While the concept of sausage is simple, thousands of variations can be found throughout the world. Sausages can be fresh, cured, smoked, or cooked. They are made of beef, pork, veal, chicken, and more. And they can include myriad ingredients, from spices and herbs to fruits, vegetables, and cheeses—and even liquids such as beer, whiskey, or blood. Our “Sausage in Profile” series aims to introduce you to different types of sausage—their flavor profiles, histories, and uses—from familiar favorites to unique finds.
Chorizo Sausage is a fiery Spanish-style pork sausage that gets its flavor from paprika, garlic, and vinegar and its heat from a liberal complement of chili powder.
Dry-cured and smoked, chorizo is most often used as an ingredient in soups, stews, and casseroles, but is equally at home grilled, broiled, or pan-fried and served in a bun.
A Sausage by any other Name
Across Spain, the exact spelling of chorizo sausage’s name varies by region and it can be classified as sweet (dulce) or spicy (picante). Spanish chorizo is dried and cured, and can be smoked or unsmoked. As such, they are usually ready-to-eat.
Though its robust flavor makes it a wonderful flavor addition to soups, stews, and casseroles—especially chili, paella, and seafood chowder. However, it’s also delicious grilled or pan-fried and served on a bun or cut into slices for appetizers or a charcuterie board.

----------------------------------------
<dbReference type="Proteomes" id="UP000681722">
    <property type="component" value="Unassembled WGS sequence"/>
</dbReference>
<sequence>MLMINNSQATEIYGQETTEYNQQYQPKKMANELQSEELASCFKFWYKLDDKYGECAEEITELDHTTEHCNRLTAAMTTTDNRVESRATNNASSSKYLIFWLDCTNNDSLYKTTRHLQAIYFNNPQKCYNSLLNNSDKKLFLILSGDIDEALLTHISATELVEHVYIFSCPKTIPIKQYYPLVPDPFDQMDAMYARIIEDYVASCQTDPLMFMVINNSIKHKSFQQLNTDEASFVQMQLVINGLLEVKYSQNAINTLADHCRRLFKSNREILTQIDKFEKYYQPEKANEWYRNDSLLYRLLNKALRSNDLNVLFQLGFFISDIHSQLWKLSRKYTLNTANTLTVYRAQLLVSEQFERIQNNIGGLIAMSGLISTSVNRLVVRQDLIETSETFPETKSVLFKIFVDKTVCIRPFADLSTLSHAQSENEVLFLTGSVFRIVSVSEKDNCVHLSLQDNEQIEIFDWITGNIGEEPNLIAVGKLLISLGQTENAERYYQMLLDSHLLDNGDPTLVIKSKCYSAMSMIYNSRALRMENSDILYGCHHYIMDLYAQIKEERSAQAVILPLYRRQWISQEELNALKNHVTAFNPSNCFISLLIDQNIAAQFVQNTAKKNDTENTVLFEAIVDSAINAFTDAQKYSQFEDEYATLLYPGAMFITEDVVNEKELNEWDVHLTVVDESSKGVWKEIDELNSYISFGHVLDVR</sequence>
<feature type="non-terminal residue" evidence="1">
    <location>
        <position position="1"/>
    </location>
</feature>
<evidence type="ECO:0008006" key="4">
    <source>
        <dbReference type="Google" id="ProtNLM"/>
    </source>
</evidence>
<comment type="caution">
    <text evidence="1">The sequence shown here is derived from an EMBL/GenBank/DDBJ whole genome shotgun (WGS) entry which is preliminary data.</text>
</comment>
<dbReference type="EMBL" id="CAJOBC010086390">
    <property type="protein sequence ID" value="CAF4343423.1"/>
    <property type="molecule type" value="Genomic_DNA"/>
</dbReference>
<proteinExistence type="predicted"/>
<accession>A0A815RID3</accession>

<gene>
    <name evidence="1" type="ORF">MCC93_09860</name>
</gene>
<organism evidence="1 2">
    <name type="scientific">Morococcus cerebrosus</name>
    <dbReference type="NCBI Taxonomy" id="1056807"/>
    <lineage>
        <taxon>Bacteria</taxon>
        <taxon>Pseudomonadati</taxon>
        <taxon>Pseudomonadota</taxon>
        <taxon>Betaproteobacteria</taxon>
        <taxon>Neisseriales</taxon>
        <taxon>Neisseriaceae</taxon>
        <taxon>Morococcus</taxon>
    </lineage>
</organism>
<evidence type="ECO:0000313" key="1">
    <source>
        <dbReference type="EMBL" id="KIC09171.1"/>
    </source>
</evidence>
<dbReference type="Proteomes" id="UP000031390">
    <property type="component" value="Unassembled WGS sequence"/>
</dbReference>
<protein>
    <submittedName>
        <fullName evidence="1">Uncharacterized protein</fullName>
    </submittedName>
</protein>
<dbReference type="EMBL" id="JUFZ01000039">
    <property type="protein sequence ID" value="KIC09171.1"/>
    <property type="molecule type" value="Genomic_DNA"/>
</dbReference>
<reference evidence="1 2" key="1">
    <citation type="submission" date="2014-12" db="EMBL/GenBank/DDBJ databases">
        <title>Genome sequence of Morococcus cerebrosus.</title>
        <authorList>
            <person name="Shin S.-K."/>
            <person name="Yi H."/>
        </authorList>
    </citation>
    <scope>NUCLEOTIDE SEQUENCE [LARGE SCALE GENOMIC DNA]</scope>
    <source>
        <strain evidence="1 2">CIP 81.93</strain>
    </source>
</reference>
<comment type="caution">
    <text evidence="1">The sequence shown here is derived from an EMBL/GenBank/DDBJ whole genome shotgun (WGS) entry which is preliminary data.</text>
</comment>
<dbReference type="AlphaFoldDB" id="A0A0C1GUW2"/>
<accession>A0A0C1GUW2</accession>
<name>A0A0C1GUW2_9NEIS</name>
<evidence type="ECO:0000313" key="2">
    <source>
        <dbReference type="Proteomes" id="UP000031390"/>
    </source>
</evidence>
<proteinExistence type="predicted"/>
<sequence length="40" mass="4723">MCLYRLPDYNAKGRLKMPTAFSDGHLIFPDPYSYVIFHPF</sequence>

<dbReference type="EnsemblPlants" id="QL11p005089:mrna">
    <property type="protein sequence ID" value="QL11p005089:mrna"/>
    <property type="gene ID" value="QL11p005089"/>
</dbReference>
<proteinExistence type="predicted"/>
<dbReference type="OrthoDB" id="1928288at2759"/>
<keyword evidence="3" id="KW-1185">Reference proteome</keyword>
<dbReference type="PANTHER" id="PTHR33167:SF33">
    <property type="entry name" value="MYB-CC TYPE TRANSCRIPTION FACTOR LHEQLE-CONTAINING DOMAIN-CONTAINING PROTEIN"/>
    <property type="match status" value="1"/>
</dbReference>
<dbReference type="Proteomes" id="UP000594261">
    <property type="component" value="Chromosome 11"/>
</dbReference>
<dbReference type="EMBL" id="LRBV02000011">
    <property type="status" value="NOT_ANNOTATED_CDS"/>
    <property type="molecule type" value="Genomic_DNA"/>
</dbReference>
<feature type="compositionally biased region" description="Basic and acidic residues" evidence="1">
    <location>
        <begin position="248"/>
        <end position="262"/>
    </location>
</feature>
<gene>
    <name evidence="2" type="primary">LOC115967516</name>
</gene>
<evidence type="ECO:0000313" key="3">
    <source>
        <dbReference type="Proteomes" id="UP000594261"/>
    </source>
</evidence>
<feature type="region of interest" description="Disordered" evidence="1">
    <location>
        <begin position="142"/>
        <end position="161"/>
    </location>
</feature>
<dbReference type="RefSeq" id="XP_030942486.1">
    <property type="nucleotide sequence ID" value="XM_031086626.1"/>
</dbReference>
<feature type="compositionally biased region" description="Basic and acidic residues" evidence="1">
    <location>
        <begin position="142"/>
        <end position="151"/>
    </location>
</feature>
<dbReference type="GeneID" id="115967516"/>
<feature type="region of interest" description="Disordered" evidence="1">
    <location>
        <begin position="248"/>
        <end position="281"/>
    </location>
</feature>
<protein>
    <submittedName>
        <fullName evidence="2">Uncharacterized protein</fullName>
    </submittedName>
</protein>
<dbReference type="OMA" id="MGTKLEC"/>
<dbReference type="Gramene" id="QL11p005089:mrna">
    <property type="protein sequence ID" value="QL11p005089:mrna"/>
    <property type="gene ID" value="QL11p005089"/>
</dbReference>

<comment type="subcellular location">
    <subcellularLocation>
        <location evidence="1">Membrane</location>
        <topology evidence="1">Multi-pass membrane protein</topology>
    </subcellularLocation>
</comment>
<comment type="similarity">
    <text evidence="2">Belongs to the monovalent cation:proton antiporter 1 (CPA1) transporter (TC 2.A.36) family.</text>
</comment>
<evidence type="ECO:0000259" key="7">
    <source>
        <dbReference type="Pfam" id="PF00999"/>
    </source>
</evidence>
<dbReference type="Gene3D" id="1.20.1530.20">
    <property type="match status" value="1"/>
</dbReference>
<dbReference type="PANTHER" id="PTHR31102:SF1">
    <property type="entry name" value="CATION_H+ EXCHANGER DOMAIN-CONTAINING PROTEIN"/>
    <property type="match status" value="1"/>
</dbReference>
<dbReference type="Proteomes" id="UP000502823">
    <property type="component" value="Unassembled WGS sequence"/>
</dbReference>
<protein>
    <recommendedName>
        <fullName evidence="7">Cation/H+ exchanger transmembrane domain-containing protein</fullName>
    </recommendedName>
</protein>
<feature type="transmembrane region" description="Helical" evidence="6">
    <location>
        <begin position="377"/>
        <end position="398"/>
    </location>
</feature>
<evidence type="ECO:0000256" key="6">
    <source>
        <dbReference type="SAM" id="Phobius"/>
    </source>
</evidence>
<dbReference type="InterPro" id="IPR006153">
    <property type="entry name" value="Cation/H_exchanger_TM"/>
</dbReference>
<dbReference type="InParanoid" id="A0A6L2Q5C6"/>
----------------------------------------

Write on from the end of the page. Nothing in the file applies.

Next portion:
Across the Atlantic, Mexican chorizo—instead of using expensive, imported smoked paprika—uses native chili peppers. Mexican chorizo is usually sold fresh and, therefore, must be cooked before eating. It can be served in tacos, stirred into queso, or crumbled atop nachos, and it’s also often served for breakfast alongside eggs.
Chorizo is also known as chouriço in Portugal, and is popular in Rhode Island in the U.S., where it’s often an ingredient the stuffed clam dish called Rhode Island stuffies, stuffed quahogs, or (simply) stuffies.
Follow our Culinary DIY guide for making queso, and spice it up with some chorizo.
Change up your standard chili with this recipe for Beef and Chorizo Chili.
Or for something a little more adventurous and elegant, our Butterflied Lamb Chops with Chorizo Stuffing would make an excellent dinner party entree.
For the in-your-face spice of a sausage like Chorizo, try pairing it with a dark lagers, dunkel, Munich dunkel, or schwarzbier. These deep-hued, malty lagers with roasted notes pair well with foods that can stand up to them. Consider Saranac Black Forest (NY), Magic Hat Howl (VT), Full Sail Ales Sessions Black (OR), Rohrbach Grandmaster Dunk (NY), or Lagunitas Night Time Ale (CA).
What is your favorite way to enjoy chorizo? Have you ever had chorizo in chili, tacos, queso, paella, or chowder? Have you ever had “stuffies”?